For me, PEN’s World Voices Festival of International Literature began two hours before the “official” opening night event (discussed here and here). I kicked off my favorite annual event at The Public Intellectual panel, held in the svelte Standard Hotel. By putting the hub of this year’s festival at this hotel, PEN has increased the cool and sexy factor by 1,000 points. A very savvy move.
Jane Ciabattari moderated this event, which featured Manuel de Lope, Peter Godwin, Linda Polman, and Hervé Le Tellier. You can hear the entire event here. What follows is my (quick & dirty!) rumination on some of the ideas that surfaced in the conversation.
The results of the panel were mixed. The discussion on the role of the public intellectual would have been better served if the panel had been halved, leaving Ciabattari to facilitate a profound discussion between de Lope, a Spanish writer and political thinker, and the French polymath Le Tellier. Both Godwin and Polman are journalists; they therefore brought their journalistic credo of (attempted/quasi) objectivity to a discussion that requires one to take a stance on any given position. As such, both Godwin and Polman (rightly) distanced themselves from the “intellectual” moniker, choosing to route their answers through journalistic—rather than editorial—avenues. Despite Ciabattari’s valiant attempts to add weight to their positions, crafts, and ideas, Godwin and Polman proved resistant.
What has become of the intellectual in modern times? What is the role, Ciabattari asked, of the public intellectual today?
The audience, too, added thoughtful provocations: What is the public intellectual’s responsibility to original witnesses? That is, if an intellectual is discussing an issue, how does s/he maintain authenticity once the immediacy (i.e., once the intellectual is no longer an original witness) of the event is over? What sustains the public intellectual if s/he receives zero feedback on their ideas? What effect does funding have on the status of the public intellectual?
Thoughtful and serious matters at hand for the thoughtful and serious on stage. You could practically hear de Lope’s mind clicking through various combinations looking for openings. I wouldn’t be surprised if both de Lope and Le Tellier publish some sort of statement or manifesto on their perceived roles of the public intellectual. (They should write it together.)
Ah… that tricky p-word… Public. For there is no intellectual who is not public. If the intellectual wasn’t public in the first place, how would we know of her ideas? Once the ideas escape the realm of the mind and find their way into newspapers, blogs, television, and other media, the intellectual becomes public. “Public intellectual,” then, may be a redundancy. If we maintain the qualifier, however, then we can surmise that the role—the obligation, the responsibility—of the non-public intellectual is to become public, to share her ideas with the world outside her mind.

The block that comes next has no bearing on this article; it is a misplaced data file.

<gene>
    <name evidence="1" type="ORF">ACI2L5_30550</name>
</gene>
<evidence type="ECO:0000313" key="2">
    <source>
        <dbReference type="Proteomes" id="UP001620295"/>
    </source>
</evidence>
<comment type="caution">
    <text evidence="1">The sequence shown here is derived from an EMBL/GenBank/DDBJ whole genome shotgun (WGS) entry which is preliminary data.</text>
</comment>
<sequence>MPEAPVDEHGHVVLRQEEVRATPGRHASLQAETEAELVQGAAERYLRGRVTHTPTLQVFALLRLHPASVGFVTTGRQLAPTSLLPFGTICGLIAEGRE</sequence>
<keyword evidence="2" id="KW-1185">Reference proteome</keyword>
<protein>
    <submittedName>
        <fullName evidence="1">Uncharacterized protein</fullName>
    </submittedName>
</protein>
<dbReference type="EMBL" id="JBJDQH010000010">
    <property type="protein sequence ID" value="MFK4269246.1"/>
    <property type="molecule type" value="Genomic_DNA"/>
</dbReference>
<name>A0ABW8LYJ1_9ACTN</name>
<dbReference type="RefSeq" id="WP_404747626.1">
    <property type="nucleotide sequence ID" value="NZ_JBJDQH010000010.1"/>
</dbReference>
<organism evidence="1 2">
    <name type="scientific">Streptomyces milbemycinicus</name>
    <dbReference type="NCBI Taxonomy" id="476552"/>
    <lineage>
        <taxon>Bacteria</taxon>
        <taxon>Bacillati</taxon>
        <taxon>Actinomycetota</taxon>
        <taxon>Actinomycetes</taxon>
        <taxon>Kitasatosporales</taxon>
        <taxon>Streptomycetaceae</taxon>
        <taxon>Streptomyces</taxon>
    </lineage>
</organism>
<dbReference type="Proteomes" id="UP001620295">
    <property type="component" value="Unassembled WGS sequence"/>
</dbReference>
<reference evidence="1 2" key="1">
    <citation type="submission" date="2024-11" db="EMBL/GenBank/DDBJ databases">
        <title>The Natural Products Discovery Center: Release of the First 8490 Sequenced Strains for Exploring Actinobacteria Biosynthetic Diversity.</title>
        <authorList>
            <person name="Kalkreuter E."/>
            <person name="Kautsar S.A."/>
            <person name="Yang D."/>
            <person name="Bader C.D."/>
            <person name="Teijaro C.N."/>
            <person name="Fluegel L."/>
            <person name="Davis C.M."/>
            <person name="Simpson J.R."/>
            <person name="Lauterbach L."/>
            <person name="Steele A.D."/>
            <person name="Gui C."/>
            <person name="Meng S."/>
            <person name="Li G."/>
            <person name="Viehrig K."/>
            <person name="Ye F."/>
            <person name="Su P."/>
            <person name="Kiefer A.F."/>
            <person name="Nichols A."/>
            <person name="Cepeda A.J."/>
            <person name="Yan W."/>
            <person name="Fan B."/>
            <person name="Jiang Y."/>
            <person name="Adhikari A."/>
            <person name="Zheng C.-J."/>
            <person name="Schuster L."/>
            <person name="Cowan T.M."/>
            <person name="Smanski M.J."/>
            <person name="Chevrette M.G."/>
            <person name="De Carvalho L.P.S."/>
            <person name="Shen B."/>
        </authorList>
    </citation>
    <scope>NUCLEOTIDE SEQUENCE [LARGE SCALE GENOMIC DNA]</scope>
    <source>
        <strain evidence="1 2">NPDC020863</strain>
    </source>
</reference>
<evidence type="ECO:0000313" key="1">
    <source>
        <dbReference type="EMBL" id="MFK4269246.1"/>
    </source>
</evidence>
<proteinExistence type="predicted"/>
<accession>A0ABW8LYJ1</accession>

Be careful what you wish for, though. As we were reminded: the philosopher Seneca was tutor to Nero, the infamous tyrant of ancient Rome. Today we might be wary of someone like Robert Mugabe, the ruthless dictator of Zimbabwe, who holds multiple (honorary degrees), or of Hugo Chávez in Venezuela, who reads political, philosophical, and economic tomes until he falls asleep.
But let’s assume the intellectual has benevolent intentions. What then is his role today? In attempting an answer, both de Lope and Le Tellier begin on common ground inspired by eminent intellectuals Ralph Waldo Emerson and Edward Said. For Emerson, the public intellectual is the preserver of the past’s great ideas, while for Said the intellectual should advance human freedom through political engagement.
Why not have your cake and eat it too? An intellectual cannot, nay, does not, begin with a tabula rasa, Le Tellier says. de Lope echoes this sentiment, noting that an intellectual embraces the memories of the past in order to project into the future. An intellectual, de Lope says (I am paraphrasing), uses memory to create an ethical framework that allow us to live an honest, intellectual life, which in itself can be greatness (a direct reference to Michel de Montaigne).
Is it that simple?
No, it is not. Though he believes strongly in the power of love, Le Tellier is often pessimistic about the strength of this power in the face of violence. (I take violence to be negative [evil] in his argument, for we know that violence is not necessarily evil [e.g., think volcanic eruptions; the taking of life for sustenance.])
The question then moves from, what is the role of the intellectual to: how does the intellectual promote positive, ethical, honest, and loving frameworks over powerful, opposing forces? Thisis an essential question. Every ethicist and philosopher has struggled with this question in his or her time, under various duress, and through complex historical situations.
First and foremost, the intellectual must gain the mantle of authority. This authority is granted in many ways, but it starts with very intellectual—the person behind the ideas. It begins with confidence. As Le Tellier points out, however, only dictators and religious leaders have the sort of confidence an intellectual must harness. Dictators and evangelists have this confidence because they have no doubt. The trouble, if I may use that term loosely, with intellectuals is that they constantly doubt their own ideas, reasonings, and findings. Satisfaction is difficult to come by in the world of ideas.
Second? Well… Given the realities of 2011, with satellites and nuclear weapons and reality television and 24-hour cable news and fast food and depleting water supplies and Arab uprisings all the things that make up life today, how does the intellectual move forward?Now? Today?
This conversation must continue.
Hervé Le Tellier, Jane Ciabattari, Linda Polman, Manuel de Lope, PEN 2011, Peter Godwin, Philosophy